What is your source for the two lowest income quintiles (ie lowest 40% of income households) not being net contributors to the tax and benefits system?

I ask because I doubt that it is true, but I'm happy to be corrected.


I'm sure it's true. In fact my understanding is that unless you are in the top 10% you are most likely to be a net beneficiary although this is hard to measure depending on how you factor the benefits of spending on health, education, defence etc. I was very surprised to learn that but I guess it demonstrates just how rich the very rich are now. I'll try and dig out some references for it.

Graham

EDIT:

This BBC article says only top 30% are net contributors, depending how you measure it... http://news.bbc.co.uk/1/hi/8417205.stm
Govt stats on redistribution... http://www.statistics.gov.uk/cci/nugget.asp?id=334
Discussion here... http://forums.moneysavingexpert.com/sho ... stcount=45 (don't bother with the rest of the thread, that's the only intelligent post)

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Re: Subsidising motorists

Postby Edwards » 25 Jan 2011, 4:39am

hubgearfreak wrote:it has a benefit to you/your family. it has a cost to society as you're making pollution when you do it


In the example I gave about looking after elderly relatives and other persons. The carer is saving society a lot of money enabling some people to stay in their own home. I dread to think of the extra pollution of some of the care homes.
So not just a benefit to family but a benefit to society as a whole.

Unfortunately the modern workforce is required to be mobile at times needed by other people. This mobility comes at a price.
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Re: Subsidising motorists

Postby Edwards » 25 Jan 2011, 5:15am

meic wrote:I doubt it, why? Because fuel is too cheap


If a comparison is made to the rest of the western word including North America is the road fuel in this country that cheap?

Suppose fuel was increased in this country by ten times would the rest of the world follow this suit. Alternatively would they carry on and leave us to our mass unemployment and people starving as the cost of basic food has gone that high some can not afford to buy the basics of life.

The rich and company car drivers will not worry as they just pass the cost down as is done in any capitalist society. The people at the bottom pay the most as a percentage of their income.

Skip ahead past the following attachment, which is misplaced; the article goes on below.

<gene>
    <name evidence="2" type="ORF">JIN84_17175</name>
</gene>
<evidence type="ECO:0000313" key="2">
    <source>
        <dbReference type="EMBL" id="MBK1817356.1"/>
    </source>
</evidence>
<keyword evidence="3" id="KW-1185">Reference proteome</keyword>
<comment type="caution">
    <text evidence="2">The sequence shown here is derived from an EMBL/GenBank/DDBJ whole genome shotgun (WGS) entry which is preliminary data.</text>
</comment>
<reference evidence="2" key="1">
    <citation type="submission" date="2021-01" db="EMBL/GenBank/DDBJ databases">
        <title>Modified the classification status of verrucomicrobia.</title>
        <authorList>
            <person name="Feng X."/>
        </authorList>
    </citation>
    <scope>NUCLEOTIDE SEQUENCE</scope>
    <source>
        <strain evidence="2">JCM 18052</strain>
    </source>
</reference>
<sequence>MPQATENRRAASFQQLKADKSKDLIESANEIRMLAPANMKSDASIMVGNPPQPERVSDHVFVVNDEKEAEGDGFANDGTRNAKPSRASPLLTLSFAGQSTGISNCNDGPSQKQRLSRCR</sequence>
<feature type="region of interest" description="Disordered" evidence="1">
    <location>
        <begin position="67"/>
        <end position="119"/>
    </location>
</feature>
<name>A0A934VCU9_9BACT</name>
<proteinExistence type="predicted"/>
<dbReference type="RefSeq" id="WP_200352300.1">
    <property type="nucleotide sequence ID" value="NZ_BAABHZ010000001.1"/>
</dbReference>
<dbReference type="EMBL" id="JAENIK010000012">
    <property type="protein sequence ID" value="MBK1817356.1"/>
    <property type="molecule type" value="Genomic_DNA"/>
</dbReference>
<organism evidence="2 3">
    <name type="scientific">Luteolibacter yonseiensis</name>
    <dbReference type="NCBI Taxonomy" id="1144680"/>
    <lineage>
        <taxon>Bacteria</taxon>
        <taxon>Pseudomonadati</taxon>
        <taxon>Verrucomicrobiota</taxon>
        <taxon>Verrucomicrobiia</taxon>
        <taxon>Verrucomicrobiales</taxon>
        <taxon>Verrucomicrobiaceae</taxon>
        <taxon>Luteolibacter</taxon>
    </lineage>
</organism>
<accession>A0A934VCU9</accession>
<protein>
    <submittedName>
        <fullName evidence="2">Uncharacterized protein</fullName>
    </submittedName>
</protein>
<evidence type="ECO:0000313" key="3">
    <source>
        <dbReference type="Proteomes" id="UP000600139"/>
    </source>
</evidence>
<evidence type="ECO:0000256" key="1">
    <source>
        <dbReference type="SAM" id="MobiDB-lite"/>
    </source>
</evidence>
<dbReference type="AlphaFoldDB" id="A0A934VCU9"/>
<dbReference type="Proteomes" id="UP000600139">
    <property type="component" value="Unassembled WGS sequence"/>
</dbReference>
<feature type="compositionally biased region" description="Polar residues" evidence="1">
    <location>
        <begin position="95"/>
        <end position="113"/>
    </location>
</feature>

The last time I heard about fuel cost being used to remove other vehicles from the road was from Clarkson so that the peasants were not in his way.

Interestingly I heard on the radio about a modern form of fuel rationing. Basically every person is allocated a fixed allowance, those that do not use up all of theirs can then sell on the unused part to the highest bidder at a price they want.
Do you honestly believe this government would introduce such a system or would this loose the competive edge of the country in relation to others. Leading to more job losses.
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kwackers
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Re: Subsidising motorists

Postby kwackers » 25 Jan 2011, 8:50am

The price of fuel is a moot point, I'm firmly of the opinion that the end of cheap fuel and motoring is upon us. Anyone not planning their future around this has only themselves to blame when it all goes pear shaped ten(?) years down the line.

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Re: Subsidising motorists

Postby Edwards » 25 Jan 2011, 8:58am

kwackers wrote:The price of fuel is a moot point, I'm firmly of the opinion that the end of cheap fuel and motoring is upon us. Anyone not planning their future around this has only themselves to blame when it all goes pear shaped ten(?) years down the line.


How very true so the best thing to do is not get, poor sick elderly or infirm in the meantime. :wink: